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A library for serialising and deserialising URL query strings which can represent hierarchical data structures which can also be represented as JSON. This is convenient, for example, if you wish to have a web API which takes JSON objects as a POST body, but which may also need to respond to GET requests for which a more readable set of parameters would be appropriate.

Project description

Introduction

jsonurl is a simple library for managing the serialisation and deserialisation of URL query strings which represent hierarchically structured data.

It will take python data structures which can be represented in JSON and convert them to flat key/value pairs for use in URL query strings, and it will take URL query strings and parse them into hierarchical data structures.

This is convenient if you wish to pass structured data around in the URL itself rather than in a POST body. This may complement a web API which also accepts JSON strings in the body of a POST request, providing equivalent functionality using GET without constructing URLs which include url-encoded json objects.

Usage

>>> import jsonurl

### Converting Data Structures

A simple flat dictionary

>>> d = {"one" : 1, "two" : 2}
>>> jsonurl.query_string(d)
'one=1&two=2'

A dictionary with a nested dictionary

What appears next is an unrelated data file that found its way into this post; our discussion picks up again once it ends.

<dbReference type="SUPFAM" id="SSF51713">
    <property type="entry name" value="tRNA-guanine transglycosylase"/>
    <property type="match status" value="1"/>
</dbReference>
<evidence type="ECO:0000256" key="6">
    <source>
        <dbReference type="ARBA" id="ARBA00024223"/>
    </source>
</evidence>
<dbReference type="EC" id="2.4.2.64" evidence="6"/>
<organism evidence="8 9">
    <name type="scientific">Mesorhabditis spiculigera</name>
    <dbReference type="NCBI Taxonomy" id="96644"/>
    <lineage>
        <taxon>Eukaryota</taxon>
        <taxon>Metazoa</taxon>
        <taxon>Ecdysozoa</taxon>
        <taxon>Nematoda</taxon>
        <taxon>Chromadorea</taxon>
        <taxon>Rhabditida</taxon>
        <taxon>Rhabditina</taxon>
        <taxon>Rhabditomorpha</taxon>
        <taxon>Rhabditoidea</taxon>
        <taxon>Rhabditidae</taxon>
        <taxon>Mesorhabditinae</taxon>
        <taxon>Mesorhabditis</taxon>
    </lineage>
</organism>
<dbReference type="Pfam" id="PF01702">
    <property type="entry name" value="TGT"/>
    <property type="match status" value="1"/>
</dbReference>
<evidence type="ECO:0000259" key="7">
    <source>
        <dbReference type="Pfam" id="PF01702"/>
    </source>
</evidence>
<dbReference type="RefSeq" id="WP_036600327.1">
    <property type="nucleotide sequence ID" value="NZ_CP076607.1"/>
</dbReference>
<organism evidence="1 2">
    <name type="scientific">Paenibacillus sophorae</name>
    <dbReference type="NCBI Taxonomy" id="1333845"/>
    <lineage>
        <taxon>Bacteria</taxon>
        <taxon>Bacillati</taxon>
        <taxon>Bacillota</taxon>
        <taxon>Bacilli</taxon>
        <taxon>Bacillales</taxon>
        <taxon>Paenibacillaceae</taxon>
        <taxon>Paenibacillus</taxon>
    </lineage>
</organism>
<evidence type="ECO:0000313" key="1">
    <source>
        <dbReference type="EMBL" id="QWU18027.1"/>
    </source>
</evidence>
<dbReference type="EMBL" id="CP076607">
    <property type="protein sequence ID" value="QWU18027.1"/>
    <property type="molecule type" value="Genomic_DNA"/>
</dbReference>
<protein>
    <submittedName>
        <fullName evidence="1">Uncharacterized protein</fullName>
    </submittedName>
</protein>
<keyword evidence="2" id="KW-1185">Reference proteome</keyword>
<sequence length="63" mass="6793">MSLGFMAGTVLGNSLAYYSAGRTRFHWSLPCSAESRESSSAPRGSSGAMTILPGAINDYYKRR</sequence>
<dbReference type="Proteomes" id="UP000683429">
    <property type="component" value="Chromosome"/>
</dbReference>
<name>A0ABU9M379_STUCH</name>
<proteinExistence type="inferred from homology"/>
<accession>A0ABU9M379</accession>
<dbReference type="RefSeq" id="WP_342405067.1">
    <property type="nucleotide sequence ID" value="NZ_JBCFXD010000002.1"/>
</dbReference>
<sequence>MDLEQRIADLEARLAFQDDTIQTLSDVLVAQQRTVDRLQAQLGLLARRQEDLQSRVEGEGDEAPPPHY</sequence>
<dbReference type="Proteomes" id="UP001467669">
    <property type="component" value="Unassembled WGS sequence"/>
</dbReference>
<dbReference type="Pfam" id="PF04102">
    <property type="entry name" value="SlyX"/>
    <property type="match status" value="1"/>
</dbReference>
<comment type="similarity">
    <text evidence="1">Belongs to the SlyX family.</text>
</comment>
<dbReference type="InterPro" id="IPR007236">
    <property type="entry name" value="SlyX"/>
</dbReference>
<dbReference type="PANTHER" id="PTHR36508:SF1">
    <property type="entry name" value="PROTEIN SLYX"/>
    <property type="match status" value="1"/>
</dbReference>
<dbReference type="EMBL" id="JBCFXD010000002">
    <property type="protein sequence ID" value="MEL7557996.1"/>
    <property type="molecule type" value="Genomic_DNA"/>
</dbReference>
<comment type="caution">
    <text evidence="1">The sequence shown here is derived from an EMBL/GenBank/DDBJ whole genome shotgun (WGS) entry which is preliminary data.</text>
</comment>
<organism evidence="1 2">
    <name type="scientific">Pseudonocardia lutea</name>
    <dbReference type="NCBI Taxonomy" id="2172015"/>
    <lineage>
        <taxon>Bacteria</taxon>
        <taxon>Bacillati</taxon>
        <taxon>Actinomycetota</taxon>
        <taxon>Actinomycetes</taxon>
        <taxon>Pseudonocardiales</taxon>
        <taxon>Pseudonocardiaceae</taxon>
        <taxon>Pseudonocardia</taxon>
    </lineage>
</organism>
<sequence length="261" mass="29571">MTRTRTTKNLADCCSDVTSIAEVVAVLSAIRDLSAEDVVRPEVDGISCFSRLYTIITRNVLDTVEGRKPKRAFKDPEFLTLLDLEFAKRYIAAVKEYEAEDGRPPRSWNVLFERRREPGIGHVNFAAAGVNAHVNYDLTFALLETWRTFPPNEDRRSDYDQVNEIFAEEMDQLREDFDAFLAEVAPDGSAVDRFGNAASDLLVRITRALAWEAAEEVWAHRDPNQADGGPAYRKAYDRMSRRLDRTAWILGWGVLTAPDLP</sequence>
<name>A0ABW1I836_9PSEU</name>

>>> d = {"one" : {"two" : 2, "three" : 3}, "four" : 4}
>>> q = jsonurl.query_string(d)
>>> q
'four=4&one.three=3&one.two=2'

We can also get a flat dictionary as a proxy for the hierarchic one, if we do not want jsonurl to actually prepare the query part of the URL for us

>>> jsonurl.dict_to_args(d)
{'four': '4', 'one.three': '3', 'one.two': '2'}

We can parse the query string back into a python dictionary object

>>> jsonurl.parse_query(q)
{'four': 4, 'one': {'three': 3, 'two': 2}}

We can also serialise nested lists:

>>> d = {"one" : 1, "two" : [2,3,4]}

The flattened data structure:

>>> jsonurl.dict_to_args(d)
{'two.1': '3', 'two.0': '2', 'two.2': '4', 'one': '1'}

The query string itself:

>>> q = jsonurl.query_string(d)
>>> q
'one=1&two.0=2&two.1=3&two.2=4'

This can be comfortably parsed back into a python data structure

>>> jsonurl.parse_query(q)
{'two': [2, 3, 4], 'one': 1}

We can go on to serialise arbitrarily complex data structures

>>> d = {"one" : [ {"two" : 2, "three" : 3}, 4 ]}
>>> q = jsonurl.query_string(d)
>>> q
'one.0.three=3&one.0.two=2&one.1=4'

### Escape Characters

jsonurl will also handle url-escaping:

>>> q = {"escape_me" : "I'll need escaping"}
>>> s = jsonurl.query_string(q)
>>> s
'escape_me=I%27ll+need+escaping'

jsonurl uses “+” for a space instead of %20 to improve readability

It also unescapes everything during parse:

>>> jsonurl.parse_query(s)
{'escape_me': "I'll need escaping"}

Since jsonurl uses “.” as its separator, dictionary keys with “.” in the name are escaped. We prefix each “.” with another during serialisation:

>>> d = {"user.names" : ["richard", "jones"]}
>>> q = jsonurl.query_string(d)
>>> q
'user..names.0=richard&user..names.1=jones'

“..” is then converted back during parsing:

>>> jsonurl.parse_query(q)
{'user.names': ['richard', 'jones']}

### Parameter Ordering

It orders the query parameters, to make it easier to read long query strings:

>>> d = {"b" : "last", "a" : [1,2,3]}
>>> jsonurl.query_string(d)
'a.0=1&a.1=2&a.2=3&b=last'

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